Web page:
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Behind the mic: UPR general manager, fundraising expert busy helping out community

By Kim Burgess

If you want to get to know Cathy Ives, first you’ll have to keep up with her.

Cathy Ives holds a dog that is available for adoption at the Cache Human Society. (Eli Lucero/Herald Journal)

The general manager of Utah Public Radio is a vivacious fireball who is fun, warm and personable — if you can pin her down to talk.

Ives keeps a packed schedule organizing UPR, sitting on two nonprofit boards and pursing hobbies like motorcycling and playing with her two dogs.

“I like to be involved with the community,” said Ives before a meeting for the Cache Humane Society board of directors.

A fundraising expert, Ives is currently helping CHS organize its Sweat for a Pet 5K run, which will be held 7 a.m. Saturday at the Cache Valley Fairgrounds.

Ives also lends her expertise to the Stokes Nature Center Board. She said that working for the environment and animal welfare are two of her passions.

Through all her activities, Ives generally wears a smile and a perfectly color-coordinated outfit. At the CHS meeting, she’s decked out in head-to-toe purple — including purple pumps.

Kerry Bringhurst, Utah Public Radio’s news director, commented that Ives is something of a fashion trendsetter around the UPR offices.

“She has more designer (eyeglass) frames than any person I know,” Bringhurst said. “Her eyeglasses always coordinate with whatever she’s wearing. That’s a signature-Cathy thing.”

Asked to further describe her boss, Bringhurst mentions the words “creative,” “organized,” “spontaneous” and “diverse.”

“Her big keyword is partnership,” Bringhurst said. “I hear her say, ‘Let’s partner with them. This would be a great partnership.’ Partnership is the word I’ve heard her use more than any other word.”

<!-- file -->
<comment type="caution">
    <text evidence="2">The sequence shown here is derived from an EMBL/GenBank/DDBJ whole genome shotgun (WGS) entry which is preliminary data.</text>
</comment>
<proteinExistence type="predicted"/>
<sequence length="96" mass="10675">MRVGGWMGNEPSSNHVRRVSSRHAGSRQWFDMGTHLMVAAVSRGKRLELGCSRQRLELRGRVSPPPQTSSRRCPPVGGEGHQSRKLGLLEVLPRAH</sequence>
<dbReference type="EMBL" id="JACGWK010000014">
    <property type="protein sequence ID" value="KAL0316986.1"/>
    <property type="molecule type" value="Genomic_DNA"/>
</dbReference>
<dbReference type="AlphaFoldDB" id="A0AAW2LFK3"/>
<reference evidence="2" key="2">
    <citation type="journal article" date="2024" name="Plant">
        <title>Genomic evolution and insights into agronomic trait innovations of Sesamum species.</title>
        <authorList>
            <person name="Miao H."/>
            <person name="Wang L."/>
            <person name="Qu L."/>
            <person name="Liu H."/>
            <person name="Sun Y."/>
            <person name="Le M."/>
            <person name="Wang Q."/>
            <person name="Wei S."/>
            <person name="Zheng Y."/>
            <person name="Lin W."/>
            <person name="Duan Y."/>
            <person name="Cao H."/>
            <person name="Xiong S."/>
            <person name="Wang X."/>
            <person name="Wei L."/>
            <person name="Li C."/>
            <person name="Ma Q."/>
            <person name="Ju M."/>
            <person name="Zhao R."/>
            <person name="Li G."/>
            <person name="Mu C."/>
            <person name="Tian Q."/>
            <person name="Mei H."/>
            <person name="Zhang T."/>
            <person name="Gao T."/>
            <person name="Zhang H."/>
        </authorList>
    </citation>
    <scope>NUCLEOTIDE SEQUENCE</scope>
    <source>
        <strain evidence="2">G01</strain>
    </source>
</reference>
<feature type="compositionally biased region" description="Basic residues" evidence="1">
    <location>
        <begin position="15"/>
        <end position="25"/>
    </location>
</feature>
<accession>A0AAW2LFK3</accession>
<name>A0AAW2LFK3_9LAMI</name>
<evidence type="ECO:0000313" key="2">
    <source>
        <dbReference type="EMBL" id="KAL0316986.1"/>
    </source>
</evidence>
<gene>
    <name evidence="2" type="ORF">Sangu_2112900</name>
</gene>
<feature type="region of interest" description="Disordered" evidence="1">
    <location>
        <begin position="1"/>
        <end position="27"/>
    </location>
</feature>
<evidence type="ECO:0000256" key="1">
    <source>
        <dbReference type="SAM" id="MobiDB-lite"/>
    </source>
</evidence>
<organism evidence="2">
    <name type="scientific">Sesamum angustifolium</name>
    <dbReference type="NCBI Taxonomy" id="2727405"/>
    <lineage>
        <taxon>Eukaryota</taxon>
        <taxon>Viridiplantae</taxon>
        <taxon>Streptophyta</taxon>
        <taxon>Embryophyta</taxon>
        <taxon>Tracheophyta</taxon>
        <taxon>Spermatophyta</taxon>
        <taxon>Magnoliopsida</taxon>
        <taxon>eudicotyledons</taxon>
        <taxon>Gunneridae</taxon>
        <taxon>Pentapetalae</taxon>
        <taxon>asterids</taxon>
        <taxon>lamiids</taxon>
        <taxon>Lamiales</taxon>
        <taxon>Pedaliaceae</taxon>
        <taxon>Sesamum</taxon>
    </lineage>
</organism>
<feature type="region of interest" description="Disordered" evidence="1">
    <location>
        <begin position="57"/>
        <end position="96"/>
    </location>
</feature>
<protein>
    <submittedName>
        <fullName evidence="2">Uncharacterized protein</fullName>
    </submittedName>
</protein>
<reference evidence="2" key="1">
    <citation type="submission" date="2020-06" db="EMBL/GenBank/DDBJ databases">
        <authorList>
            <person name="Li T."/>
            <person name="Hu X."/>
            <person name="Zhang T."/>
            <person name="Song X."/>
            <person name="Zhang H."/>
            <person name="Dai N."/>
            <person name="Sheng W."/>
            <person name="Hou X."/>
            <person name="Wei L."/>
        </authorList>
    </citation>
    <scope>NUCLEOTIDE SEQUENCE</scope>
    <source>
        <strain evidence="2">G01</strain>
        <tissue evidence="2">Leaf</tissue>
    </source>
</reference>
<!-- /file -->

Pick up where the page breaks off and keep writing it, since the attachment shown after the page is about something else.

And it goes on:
Cache Humane director Michael Bishop agreed, saying that Ives has a unique ability to communicate with people of all backgrounds.

At UPR, Ives has used these talents to boost the station’s profile, hosting National Public Radio stars like Corey Flintoff, Fred Child and Carl Kasell, who is visiting this month.

She has also led the most successful fundraising drives in UPR’s history and built a new downtown studio on Logan’s Main Street.

But the accomplishment she points to with the most pride is reviving Utah State University’s student radio station. The new effort, Fusion HD3, is carried online and broadcast to radios with high definition tuners.

“This is something that students have wanted for decades,” Ives said.

The Connecticut native’s accomplishments are even more impressive considering she ended up in radio by accident.

While working as a head hunter in New Hampshire during the late 1970s, Ives placed several people in jobs at a radio station and was invited to work there. She became a salesperson in commercial radio before switching to public radio in 1990, rising to vice president of New Hampshire Public Radio.

Ives explained that she “fell in love with the (radio) industry and have been in it ever since.”

In 2006 she moved to Utah with her husband, Frank, to work at UPR.

While Ives misses her siblings and three stepchildren, who still live in New England, she added that she considers her UPR colleagues an “extended family.”

“It is a labor of love for all of us,” Ives said of the UPR team.

Utah Public Radio is a service of Utah State University, broadcasting a mix of information, public affairs and fine arts programming. In Cache Valley, it can be heard at 89.5 FM and 91.5 FM. Or

Herald Story: Cache Humane:

Replay press release:

Rotary Club Press Release:

UPR GM Release:


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